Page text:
No matter who becomes Northwest Georgia's newest judge, he says he will make cases run faster and more fair.
In the Lookout Mountain Judicial Circuit, which consists of Catoosa, Chattooga, Dade and Walker counties, civil cases and pretrial hearings for criminal cases do not have assigned judges. That means it's often unclear who will make the important legal rulings for or against you.
But when five local attorneys applied to replace Chief Judge Jon "Bo" Wood, each said the current setup can make for long, wasteful days. If you don't have a specific judge hearing your case, you might be one of 30 people trying to approach the bench in a given day. You can wait for hours, only to be told sometimes that you have to come back the next month.
What's more, some of the applicants to replace Wood said, the system in the Lookout Mountain Judicial Circuit is open to manipulation. If you don't have a specific judge hearing your case, you can wait to go to court until you know you are going to argue before somebody who will be lenient toward you.
"Judge shopping," District Attorney Herbert "Buzz" Franklin called it in his application.
Franklin, David Dunn, Keith Edwards, Michael Giglio and Don Thompson will meet with the Judicial Nominating Commission in Atlanta on Thursday afternoon, when they will explain in 10-minute interviews why they think they will make a smart replacement for Wood. The JNC will then send a "short list" to Gov. Nathan Deal, who will also interview at least some of the candidates before appointing a new judge.
Wood, who retires at the end of the week, did not return a call seeking comment Tuesday. Neither did Superior Court judges Kristina Cook Graham or Brian House.
But Judge Ralph Van Pelt admitted the current court scheduling system can force people to wait in court for hours longer than they might with a more organized system. For civil cases, the lawyers on both sides of the issue are supposed to coordinate the best day to go to work.
The judges aren't looped into the process. On weeks set aside for those kinds of cases, the lawyers will write their names on a sign-up sheet outside the courtroom. The attorneys and their clients will then wait to be called before a judge. Sometimes, they wait all day. And even then, they might be told to come back when a judge has more time.
"Lawyers don't consult with other lawyers [from separate cases]," Van Pelt said. "They just throw things in a pile. And sometimes, the pile is too big."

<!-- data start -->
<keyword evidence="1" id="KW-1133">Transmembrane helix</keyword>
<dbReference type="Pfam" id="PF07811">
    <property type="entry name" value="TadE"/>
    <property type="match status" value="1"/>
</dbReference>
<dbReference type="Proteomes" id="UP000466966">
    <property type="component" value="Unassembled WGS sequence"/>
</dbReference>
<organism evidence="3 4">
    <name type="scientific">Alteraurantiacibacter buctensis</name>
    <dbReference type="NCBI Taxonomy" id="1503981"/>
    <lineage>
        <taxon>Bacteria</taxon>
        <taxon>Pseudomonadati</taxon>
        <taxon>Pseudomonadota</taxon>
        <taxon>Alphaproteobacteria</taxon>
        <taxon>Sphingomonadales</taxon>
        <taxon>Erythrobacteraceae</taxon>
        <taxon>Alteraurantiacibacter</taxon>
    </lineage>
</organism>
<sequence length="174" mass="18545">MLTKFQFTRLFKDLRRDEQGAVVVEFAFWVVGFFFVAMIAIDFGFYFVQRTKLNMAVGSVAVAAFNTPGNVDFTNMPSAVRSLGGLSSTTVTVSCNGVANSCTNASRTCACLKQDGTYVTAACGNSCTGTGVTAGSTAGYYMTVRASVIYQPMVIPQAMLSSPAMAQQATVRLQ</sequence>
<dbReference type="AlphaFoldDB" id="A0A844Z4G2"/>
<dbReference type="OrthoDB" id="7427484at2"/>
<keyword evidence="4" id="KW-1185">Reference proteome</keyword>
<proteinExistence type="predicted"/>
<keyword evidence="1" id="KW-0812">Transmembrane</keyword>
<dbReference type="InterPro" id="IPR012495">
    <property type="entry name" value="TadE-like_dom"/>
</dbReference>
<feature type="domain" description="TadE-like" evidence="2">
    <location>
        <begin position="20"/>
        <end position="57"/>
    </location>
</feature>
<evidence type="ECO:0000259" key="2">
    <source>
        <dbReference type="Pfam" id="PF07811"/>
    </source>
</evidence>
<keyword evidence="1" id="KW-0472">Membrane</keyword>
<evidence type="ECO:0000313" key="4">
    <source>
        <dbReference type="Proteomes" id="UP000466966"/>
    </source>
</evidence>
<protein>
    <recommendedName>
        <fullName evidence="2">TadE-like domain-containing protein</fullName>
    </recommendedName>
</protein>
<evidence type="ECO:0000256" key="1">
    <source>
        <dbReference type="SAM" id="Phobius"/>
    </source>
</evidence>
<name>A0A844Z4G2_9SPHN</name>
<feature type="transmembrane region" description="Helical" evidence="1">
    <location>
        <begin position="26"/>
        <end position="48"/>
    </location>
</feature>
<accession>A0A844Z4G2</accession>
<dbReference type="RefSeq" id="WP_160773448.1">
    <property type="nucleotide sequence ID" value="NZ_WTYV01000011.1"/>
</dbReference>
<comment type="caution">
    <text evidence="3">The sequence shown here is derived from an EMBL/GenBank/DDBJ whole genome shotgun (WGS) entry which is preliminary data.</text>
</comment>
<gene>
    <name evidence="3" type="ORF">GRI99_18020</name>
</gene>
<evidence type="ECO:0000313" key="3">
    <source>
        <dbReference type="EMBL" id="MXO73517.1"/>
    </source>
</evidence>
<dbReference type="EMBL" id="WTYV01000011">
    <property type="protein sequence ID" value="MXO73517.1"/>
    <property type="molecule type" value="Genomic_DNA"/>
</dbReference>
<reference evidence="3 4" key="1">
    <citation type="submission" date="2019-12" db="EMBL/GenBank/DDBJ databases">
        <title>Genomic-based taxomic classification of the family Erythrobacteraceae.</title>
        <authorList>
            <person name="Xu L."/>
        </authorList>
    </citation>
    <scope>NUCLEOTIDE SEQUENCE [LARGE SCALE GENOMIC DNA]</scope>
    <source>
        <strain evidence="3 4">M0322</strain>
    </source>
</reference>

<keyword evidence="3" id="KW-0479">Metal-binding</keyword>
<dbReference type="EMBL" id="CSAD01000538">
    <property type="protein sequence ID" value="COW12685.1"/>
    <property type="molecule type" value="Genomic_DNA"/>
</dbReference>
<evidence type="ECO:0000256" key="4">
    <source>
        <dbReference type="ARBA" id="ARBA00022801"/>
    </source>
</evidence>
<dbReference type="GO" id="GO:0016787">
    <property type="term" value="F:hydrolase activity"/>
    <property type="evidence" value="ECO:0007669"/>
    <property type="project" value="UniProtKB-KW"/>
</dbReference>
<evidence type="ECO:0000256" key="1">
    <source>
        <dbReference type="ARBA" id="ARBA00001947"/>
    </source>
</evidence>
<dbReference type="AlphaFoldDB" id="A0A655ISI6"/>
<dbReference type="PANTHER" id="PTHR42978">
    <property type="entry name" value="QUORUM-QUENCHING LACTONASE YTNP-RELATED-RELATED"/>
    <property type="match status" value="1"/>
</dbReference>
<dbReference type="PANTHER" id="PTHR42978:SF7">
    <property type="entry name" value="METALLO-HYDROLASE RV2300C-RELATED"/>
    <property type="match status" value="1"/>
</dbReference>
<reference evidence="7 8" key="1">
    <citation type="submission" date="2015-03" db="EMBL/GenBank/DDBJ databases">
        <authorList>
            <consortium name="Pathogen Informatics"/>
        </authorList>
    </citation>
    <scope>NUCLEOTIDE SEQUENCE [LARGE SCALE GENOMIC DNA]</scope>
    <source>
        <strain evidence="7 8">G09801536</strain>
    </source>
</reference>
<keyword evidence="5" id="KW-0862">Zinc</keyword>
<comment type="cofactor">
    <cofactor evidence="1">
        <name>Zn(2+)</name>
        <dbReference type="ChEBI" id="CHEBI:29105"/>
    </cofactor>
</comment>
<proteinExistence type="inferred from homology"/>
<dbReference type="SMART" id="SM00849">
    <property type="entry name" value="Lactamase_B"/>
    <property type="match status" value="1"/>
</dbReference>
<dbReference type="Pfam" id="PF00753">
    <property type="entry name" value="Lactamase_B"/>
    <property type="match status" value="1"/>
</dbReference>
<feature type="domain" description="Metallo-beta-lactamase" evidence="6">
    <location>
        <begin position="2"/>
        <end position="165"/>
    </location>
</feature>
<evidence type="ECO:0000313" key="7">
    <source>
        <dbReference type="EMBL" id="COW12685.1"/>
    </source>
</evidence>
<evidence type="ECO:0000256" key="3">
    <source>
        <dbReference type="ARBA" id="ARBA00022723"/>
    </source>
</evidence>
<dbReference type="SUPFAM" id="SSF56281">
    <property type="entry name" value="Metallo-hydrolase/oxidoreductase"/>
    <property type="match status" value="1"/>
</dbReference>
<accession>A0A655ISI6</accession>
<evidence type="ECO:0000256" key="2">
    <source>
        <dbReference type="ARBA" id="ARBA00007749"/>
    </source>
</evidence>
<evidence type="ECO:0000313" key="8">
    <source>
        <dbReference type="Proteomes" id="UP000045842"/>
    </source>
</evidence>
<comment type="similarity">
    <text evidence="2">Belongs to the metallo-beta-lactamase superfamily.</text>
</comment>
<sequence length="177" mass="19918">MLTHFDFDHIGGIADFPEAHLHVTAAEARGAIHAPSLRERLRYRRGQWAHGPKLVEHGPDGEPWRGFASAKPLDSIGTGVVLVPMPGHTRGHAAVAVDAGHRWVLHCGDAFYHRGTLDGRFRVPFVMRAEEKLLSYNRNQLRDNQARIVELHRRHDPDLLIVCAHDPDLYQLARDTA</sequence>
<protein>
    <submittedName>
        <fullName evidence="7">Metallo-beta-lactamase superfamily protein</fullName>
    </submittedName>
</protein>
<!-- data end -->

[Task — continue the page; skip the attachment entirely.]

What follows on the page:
Van Pelt said criminal cases don't quite work the same way. Cases are assigned to play out on certain weeks, and two of the circuit's four judges work those weeks. Once a list of trials is set, the judges and a court administrator decide which defendants will go before which judges.
But even then, lawyers can look at which judge is working a certain week and push for a continuance. They just have to argue they haven't had enough time to properly prepare for the case.
Dunn, the public defender for the circuit, said the court didn't need to assign cases to judges decades ago. There were fewer cases overall back then. And with fewer cases, lawyers and their clients could show up to court unscheduled, make their arguments and go home by the early afternoon.
As the list of civil cases grew over the years, however, the lack of planning made court days more chaotic.
For example, Giglio said he finished a civil case last week after trying to go before a judge two other times. For him, the wait is frustrating, but it's also part of his job. His client, however, had to skip work three times before his case was actually heard.
Giglio added that the current system allows lawyers to play games to make sure they go before their preferred judge. The experienced attorneys in north Georgia know each judge's tendencies - what kind of arguments and defendants he or she will show bias toward.
"The first thing I look at is the calendar and which judges are going to be there," Giglio said. "It's just looking out for your client. It's what you do."
Van Pelt said it's an open secret in the courthouse that lawyers pretend they aren't prepared for a hearing or a trial to avoid a judge they don't think will rule in their favor. But because a specific judge doesn't get a specific case, the games abound.
Other circuits assign each case to a specific judge as soon as a lawyer files the case with a clerk. Sometimes, the assignments are based on the party's last name. Other times, there's a random assignment. Van Pelt declined to say why cases aren't assigned in the Lookout Mountain Judicial Circuit, only adding that the system opens itself up to problems.
"If cases aren't assigned, a lawyer is going to advocate for their client," he said. "They're going to pull the available levers."
Thompson, a private lawyer from Summerville applying for Wood's job, said attorneys should no longer be allowed to make those moves.
"That's not an ethical thing to do," he said. "But that's something that can occur with a system like the one we have."
Contact staff writer Tyler Jett at 423-757-6476 or [email protected] Follow him on Twitter @LetsJett.